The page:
Playwright Theresa Rebeck is a master of dialogue and never hesitates to portray the bad manners of her contemporaries. Her 2011 play, What We’re Up Against, just opened as the inaugural production of Compass Theatre, a new Chicago Equity company. It’s the story of an ambitious woman architect trying to get respect and decent work assignments in a small architecture firm. “This is what we’re up against” is what two male architects complain as they discuss their “nightmare” female colleague. Stu (Charlie Strater), the lead partner, calls her “a lying, deceitful, dishonest little manipulator.”
What We’re Up Against is an auspicious beginning for a new theater company. The play, set in 1992, was revived last year against the backdrop of the #timesup movement. It’s not about physical sexual abuse, but it’s very much about gender bias, condescending and insulting attitudes toward women, and that unbreakable glass ceiling. The plot and dialogue are sometimes funny and often infuriating.
What We’re Up Against is artfully staged by director Lauren Shouse. The excellent cast and crew of this new company include many Chicago theater veterans, including Echaka Agba as Eliza, the ambitious architect; and Denise Hoeflich as Janice, her female colleague. Shouse guides the cast of five briskly through a series of scenes set in the offices and conference rooms of this firm, as the participants work through the details of the two projects that are consuming their time. Oh, and a greet deal of drinking gets done. Everyone seems to have a bottle (scotch, vodka) and they drink it straight up.
Agba plays a strong Eliza, desperate to be assigned to a project after five months at the firm. In a project-based business like architecture (or law or management consulting), your assignments depend to a great extent on the project leader wanting you on the team. As Eliza makes various efforts to show her worth, she finds that Janice, her female colleague, isn’t supportive. Janice just wants to get along and keep her job. Make no waves.
In project meetings, we see the architects work over the expansion and renovation of a shopping mall. Ben (Ted James), the practical architect who’s leading the project, just wants a solution for the air ducts left over from the original design. But Weber (Jeff Kurysz), a new architect, wants to deal with history, vision and redefining the meaning of America; he reels off these pretentious ideas in a slick monologue. Later Eliza laments to Janice, “Everywhere I go, these fucking golden boys with their architalk! What is it about a pretty boy with no brain that makes all these shitheads with power start singing love songs?”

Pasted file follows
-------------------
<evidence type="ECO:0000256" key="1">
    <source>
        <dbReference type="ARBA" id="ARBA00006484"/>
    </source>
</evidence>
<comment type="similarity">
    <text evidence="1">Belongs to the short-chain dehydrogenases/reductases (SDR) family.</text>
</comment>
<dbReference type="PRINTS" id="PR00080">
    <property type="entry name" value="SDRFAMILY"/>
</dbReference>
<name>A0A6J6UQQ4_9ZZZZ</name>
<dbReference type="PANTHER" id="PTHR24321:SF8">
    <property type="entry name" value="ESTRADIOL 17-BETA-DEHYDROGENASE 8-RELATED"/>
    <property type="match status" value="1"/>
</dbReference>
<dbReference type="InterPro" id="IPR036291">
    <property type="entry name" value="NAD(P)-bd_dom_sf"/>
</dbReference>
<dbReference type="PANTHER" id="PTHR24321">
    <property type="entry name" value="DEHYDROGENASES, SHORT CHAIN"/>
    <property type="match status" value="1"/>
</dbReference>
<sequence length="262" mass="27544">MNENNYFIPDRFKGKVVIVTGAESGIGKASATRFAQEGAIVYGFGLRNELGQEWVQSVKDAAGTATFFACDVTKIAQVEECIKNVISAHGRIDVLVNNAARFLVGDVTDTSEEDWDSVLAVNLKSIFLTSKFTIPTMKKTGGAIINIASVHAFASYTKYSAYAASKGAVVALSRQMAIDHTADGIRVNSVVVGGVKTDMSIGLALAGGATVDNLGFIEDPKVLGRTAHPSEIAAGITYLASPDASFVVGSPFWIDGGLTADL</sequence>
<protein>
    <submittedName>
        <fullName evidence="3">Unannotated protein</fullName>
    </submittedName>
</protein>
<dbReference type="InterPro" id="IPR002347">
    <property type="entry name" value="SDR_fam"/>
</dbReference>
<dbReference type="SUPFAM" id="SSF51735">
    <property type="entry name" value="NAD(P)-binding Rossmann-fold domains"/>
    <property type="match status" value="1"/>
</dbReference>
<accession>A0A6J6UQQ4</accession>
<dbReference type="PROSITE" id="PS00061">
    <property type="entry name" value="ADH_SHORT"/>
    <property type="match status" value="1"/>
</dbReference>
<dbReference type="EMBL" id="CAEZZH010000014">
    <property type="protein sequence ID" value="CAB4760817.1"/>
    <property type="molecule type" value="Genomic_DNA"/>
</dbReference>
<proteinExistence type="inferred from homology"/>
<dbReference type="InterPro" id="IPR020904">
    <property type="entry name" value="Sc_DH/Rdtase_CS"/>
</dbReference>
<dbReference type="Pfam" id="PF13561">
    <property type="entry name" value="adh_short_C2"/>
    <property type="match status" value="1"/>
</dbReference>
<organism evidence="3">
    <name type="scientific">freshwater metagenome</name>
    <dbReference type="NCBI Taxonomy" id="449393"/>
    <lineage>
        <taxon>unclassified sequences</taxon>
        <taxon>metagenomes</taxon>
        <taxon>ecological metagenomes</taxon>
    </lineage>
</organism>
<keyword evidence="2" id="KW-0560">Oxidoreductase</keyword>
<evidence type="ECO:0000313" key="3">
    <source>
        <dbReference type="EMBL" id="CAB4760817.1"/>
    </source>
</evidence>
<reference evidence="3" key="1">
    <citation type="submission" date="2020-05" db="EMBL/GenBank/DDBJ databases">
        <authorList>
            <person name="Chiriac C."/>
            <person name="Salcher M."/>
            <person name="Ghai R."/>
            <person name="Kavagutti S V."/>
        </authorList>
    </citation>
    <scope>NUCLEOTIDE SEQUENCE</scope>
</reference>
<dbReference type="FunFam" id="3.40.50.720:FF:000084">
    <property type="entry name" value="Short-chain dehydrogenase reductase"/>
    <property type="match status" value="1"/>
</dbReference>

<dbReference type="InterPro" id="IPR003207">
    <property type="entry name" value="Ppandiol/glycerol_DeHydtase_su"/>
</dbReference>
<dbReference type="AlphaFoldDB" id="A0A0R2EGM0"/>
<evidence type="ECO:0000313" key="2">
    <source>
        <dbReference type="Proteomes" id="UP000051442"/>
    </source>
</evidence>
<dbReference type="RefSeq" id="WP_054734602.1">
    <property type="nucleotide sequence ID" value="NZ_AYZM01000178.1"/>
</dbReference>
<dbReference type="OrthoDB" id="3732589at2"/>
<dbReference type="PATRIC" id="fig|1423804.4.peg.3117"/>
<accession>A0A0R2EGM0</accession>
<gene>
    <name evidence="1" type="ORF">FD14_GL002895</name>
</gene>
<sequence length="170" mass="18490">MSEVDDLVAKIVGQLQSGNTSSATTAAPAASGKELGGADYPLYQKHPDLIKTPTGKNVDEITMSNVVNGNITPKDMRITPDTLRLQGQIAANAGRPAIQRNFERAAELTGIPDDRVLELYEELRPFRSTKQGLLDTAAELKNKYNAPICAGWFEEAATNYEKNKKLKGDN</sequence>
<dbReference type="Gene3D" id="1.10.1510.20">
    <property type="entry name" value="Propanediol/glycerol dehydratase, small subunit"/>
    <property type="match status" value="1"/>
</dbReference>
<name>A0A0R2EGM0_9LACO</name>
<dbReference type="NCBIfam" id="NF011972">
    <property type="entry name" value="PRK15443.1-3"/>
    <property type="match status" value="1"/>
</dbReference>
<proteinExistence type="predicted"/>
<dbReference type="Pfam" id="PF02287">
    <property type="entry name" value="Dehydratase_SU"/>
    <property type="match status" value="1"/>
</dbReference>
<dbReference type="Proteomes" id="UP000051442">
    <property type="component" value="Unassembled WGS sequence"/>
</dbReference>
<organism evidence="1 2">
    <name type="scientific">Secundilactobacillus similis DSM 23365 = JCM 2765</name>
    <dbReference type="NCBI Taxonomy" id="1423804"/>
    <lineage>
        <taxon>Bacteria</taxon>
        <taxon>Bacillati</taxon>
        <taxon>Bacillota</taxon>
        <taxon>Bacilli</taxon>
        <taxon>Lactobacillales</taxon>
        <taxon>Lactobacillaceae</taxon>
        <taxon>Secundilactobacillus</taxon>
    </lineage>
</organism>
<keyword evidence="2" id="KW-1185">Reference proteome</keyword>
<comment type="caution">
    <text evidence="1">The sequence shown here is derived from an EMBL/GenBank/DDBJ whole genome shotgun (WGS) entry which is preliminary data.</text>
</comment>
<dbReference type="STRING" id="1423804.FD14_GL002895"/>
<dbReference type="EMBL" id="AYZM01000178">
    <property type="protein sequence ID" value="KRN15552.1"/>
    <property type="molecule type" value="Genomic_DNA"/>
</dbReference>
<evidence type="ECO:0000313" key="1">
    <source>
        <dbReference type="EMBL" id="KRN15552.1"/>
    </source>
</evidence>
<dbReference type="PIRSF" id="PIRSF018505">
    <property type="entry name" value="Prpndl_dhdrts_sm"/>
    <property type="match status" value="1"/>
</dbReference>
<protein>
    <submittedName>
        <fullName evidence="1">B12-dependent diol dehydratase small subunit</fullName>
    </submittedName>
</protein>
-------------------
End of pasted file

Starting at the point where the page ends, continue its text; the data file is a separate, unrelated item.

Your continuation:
Eliza isn’t always kind to her female colleague either. When Janice insists she should be patient about being accepted, Eliza says, “Get a clue! You’re their beard! They love women who are incompetent and mediocre because it makes it easier to dismiss them! When someone really good shows up they shove her in a corner and say she’s got an attitude problem.”
The only thing about What We’re Up Against that makes it a period piece is the lack of technology in this 1992 architects’ office. Props include drawing boards, blueprints and t-squares rather than computers. Everything else about Rebeck’s play could be written today.
I knew this play would make me angry. I knew the basic premise (gender bias in an architecture firm) and I was interested in both. But then I read the script before seeing the play, something I don’t usually do. I like to see a new play (or new for me) as an audience member would, without any familiarity with plot or characters. (I use the script as reference while writing about the play.) Rebeck’s script dramatizes women’s efforts for professional respect as they were in 1992 and—inexplicably—as they still often are today.
The prolific Rebeck has written two dozen plays, three novels and a book of essays, plus several films and TV shows. I reviewed her Broadway play, Bernhardt/Hamlet, starring Janet McTeer, in October. Her television work includes creating the NBC showbiz drama “Smash,” and writing for “Canterbury’s Law,” “LA Law,” NYPD Blue,” “Law & Order: Criminal Intent,” “Dream On” and “Brooklyn Bridge.”What We’re Up Against, written in 2011, was unproduced until its off-Broadway premiere in 2017.
What We’re Up Against by Compass Theatre runs 90 minutes and continues at Raven Theatre, 6157 N Clark St., through February 9. Tickets are $35.